Sleeping Rough

Even over email, the drawing in of breath when you suggest that you are going to write a blog about knitting to former professional soldiers, is audible.

Dolph Lundgren once amusingly suggested on a chat show that he relaxed by doing needlepoint, but I must confess I’ve never taken the time to learn cross stitch, nor knitting. What I do spend a fair bit of time doing, however, is following social media.

One Twitter feed that I stumbled upon is InKnitTogether. It’s a group of people who band together to knit warm clothing for homeless people. Coming from where we do, it’s fair to say that’s probably not our usual circle.

But it highlights something that should – and, if you are reading this, almost certainly does, concern us. Figures show that on any night in 2016, an average of 4,134 slept rough – a doubling in numbers since 2010. There’s also compelling evidence that suggests sleeping rough and mental health problems are related.


Crucially, ex-service personnel are one of the groups most likely to end up rough sleeping.


The homelessness charity Crisis applauds work carried out between 1997 and 2007 which reduced ex-services homelessness from 22% of all homeless people to 6%. However, if our armed forces were 6% of the population, we’d have four branches that totalled 360,000 personnel. We actually have 154,000. As a veteran, you are over twice as likely as another citizen to be homeless.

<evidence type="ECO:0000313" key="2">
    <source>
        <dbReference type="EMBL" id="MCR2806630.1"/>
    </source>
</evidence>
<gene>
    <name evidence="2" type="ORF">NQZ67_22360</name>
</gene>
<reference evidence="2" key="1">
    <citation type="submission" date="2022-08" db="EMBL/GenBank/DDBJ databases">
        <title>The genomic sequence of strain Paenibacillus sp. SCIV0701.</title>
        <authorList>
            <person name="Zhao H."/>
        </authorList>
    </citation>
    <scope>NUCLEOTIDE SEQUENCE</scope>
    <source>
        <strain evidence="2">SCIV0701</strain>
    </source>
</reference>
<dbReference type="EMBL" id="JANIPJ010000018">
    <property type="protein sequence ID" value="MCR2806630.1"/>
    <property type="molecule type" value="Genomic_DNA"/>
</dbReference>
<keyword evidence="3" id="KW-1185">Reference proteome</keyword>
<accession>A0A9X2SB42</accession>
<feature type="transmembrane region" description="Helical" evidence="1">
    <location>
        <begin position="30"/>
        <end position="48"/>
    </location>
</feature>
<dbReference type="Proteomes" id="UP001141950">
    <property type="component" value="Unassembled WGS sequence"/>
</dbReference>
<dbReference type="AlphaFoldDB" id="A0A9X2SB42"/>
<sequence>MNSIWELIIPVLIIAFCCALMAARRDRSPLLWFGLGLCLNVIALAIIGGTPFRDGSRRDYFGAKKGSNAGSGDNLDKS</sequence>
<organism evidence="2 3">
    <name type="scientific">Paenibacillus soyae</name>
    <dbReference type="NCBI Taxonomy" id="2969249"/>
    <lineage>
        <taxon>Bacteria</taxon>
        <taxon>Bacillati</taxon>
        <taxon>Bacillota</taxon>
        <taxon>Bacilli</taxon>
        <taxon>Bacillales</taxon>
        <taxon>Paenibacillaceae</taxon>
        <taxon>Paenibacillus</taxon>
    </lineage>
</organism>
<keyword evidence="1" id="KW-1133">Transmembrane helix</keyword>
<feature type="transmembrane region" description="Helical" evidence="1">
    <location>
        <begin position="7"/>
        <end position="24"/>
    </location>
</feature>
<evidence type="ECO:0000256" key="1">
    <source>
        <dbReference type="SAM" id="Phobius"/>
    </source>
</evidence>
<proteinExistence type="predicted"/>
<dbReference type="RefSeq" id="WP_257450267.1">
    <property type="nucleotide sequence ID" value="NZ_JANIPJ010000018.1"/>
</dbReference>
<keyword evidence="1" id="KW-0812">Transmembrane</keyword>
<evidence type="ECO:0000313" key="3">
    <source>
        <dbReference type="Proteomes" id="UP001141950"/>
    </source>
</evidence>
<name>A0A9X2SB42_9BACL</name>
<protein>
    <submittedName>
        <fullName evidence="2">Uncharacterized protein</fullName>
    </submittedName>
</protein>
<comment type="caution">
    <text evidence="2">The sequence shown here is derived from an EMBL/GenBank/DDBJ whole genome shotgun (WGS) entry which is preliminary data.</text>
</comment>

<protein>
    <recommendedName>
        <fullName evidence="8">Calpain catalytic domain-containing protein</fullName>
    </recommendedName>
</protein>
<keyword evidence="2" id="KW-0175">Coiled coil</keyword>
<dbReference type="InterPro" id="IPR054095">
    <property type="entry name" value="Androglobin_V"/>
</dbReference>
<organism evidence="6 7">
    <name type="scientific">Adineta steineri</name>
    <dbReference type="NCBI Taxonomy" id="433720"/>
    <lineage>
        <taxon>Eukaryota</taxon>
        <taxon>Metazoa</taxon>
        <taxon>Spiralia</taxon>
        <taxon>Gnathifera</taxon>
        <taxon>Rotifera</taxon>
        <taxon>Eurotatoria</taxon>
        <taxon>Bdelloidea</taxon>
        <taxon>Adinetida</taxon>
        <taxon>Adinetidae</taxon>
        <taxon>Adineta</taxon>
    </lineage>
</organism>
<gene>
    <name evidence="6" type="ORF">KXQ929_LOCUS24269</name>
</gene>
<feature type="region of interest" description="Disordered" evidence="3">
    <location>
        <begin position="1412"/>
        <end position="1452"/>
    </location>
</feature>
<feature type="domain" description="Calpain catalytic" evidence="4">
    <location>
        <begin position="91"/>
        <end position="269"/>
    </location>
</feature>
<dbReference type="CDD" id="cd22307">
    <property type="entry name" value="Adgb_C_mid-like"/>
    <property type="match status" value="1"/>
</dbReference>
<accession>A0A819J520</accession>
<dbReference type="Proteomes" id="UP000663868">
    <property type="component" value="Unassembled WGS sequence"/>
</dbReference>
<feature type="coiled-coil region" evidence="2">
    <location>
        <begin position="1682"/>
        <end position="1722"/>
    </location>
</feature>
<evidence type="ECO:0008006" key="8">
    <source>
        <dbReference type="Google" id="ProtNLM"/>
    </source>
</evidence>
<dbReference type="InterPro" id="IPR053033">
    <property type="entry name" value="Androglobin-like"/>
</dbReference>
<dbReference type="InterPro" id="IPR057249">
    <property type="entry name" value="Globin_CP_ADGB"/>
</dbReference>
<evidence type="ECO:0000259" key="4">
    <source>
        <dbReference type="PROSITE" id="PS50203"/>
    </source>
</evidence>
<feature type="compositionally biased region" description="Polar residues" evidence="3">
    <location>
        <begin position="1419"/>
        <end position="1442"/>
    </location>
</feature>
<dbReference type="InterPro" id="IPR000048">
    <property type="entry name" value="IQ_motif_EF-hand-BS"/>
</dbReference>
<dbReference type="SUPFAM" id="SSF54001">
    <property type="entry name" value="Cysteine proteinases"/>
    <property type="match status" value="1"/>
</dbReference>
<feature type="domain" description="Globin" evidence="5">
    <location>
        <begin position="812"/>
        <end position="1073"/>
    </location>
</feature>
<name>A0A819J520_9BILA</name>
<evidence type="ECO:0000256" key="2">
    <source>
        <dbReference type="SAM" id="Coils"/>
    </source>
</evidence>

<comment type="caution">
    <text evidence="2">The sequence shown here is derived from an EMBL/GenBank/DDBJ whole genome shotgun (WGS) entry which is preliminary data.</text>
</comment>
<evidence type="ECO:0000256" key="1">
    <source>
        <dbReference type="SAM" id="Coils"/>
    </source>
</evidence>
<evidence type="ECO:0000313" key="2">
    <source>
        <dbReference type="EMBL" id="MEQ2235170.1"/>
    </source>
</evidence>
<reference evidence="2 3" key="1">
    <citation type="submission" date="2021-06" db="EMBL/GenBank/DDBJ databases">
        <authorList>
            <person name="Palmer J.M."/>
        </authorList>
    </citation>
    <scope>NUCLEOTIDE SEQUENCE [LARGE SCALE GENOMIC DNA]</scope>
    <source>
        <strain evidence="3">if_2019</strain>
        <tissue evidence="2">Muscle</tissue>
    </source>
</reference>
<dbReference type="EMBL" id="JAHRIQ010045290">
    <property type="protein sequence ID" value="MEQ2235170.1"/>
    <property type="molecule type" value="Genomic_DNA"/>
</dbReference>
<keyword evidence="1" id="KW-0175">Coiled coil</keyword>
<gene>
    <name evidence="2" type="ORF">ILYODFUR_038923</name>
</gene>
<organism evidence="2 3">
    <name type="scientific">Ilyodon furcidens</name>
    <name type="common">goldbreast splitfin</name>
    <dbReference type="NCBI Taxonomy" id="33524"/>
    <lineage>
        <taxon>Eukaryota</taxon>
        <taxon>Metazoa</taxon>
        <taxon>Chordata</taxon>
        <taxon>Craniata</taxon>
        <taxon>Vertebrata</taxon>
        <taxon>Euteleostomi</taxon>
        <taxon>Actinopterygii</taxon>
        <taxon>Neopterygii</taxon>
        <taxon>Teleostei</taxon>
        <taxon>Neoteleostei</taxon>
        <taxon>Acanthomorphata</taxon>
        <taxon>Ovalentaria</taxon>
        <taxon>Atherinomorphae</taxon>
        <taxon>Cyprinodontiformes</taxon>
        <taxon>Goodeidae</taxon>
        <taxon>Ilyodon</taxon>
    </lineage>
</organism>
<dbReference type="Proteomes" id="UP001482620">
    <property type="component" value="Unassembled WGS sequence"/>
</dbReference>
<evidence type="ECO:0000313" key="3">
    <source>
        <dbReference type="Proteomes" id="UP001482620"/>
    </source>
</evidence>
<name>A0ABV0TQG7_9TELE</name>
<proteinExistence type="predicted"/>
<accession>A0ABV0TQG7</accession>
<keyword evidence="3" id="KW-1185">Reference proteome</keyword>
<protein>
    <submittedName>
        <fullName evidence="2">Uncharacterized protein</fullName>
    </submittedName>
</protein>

Yet the descent into homelessness is seldom freefall; it comes gradually and as options narrow.


Halting this incremental loss of options is why organisations such as Veterans Network are so important. In every forces career, there comes a day when everything changes; when certainties of meals, housing and so on, stop. But the instinct to have your mate’s back, doesn’t.

Joining the organisation, participating, giving what you can – even though that might “only” be some encouraging words, is having someone’s six. And it means something to the recipient, and to those giving; helping some veterans’ start-up business has, for me, been really rewarding.

You joined up once, why not join up again?

And, for the record, I’m told that you *can* get balls of wool in maroon.


Written by Guy Dorrell


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